Actually they do look different. The ones on the left show the roof texture where the ones on the right don't show the roof texture but show snow texture. There is a difference. The difference is the left set shows/represents a light snowfall or melt off later in the season and the right set shows a much heavier snow cover either after a heavy snow or during the middle of the season. The circle on each to me shows the same assumption even though the left circle is ice, it could easily be dirt with a light snow covering using sheet effects showing either a light snow or melt off starting in high traffic areas, where the right is more packed snow from people walking over it in a high traffic area. Using both styles of houses will give people more choices. If you were working on this set in the summer instead of now, I most likely would not have brought up the two sets. Right now the right set is representative of where I live and and the left set was represented back in October or again in March or April.
Yes to most people there is only slight difference between the two styles of houses but from someone that lives in the stuff for at least half the year there is big difference between the two styles. I hope you do choose to keep both but understand if you choose to only include the left set when released.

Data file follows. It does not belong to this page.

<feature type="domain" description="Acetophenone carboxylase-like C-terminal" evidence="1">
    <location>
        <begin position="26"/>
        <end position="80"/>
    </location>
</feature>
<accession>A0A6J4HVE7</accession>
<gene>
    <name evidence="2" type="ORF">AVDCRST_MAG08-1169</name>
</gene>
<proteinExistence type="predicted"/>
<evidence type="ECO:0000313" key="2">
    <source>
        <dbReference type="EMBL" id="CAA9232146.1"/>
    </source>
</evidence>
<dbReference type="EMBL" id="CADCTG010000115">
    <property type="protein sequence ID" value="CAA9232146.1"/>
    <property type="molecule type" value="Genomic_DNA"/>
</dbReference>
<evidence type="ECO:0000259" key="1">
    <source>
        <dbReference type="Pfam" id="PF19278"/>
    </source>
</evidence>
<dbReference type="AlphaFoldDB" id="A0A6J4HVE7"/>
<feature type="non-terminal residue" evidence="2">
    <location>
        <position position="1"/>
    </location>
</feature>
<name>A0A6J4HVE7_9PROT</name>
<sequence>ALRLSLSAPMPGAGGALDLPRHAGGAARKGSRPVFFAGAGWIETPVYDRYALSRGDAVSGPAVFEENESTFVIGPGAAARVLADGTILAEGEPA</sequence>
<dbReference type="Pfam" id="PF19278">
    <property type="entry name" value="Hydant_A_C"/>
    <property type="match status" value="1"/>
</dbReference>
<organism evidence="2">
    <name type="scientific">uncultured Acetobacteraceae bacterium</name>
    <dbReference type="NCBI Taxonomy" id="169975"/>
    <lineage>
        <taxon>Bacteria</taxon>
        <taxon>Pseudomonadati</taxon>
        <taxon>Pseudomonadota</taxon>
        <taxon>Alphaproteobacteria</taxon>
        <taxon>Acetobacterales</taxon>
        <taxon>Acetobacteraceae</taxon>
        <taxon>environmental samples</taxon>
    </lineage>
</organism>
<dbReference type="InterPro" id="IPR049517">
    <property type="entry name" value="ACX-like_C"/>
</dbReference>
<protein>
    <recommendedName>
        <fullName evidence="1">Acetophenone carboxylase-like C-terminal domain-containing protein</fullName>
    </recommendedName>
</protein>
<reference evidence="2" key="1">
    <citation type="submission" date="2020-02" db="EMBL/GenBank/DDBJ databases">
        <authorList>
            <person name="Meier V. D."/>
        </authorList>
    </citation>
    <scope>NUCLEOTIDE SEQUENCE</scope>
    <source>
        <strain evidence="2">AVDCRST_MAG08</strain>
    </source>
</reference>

By the way Sue thank you for listening to us and giving us the ability to offer input on your winter style.
I think I will have to make a choice on this, or there will be little time to do much else than snowy buildings, even though I would like to do things like sleighs, snowy hedges and walls, snowy fields, and so on.
Just a thought but more snowy stuff for day and night could be this years bonus content or could be released as monthly content down the road if you need more time to add the extra stuff or the second set of houses.
Maybe. It all depends on how much demand there is for a part 2.
And - I need someone to clone me so I can get all this stuff done! LOL
I agree there is a difference. The ones without texture match the ground better in the sense that it shows there is a lot of snow. On the other hand, the one where you can see roof details indicates less snow or that the snow has melted/slid down.
I prefer the one with the texture, just because I think it looks nicer than just a blob of snow.
Something more interesting to look at - yes.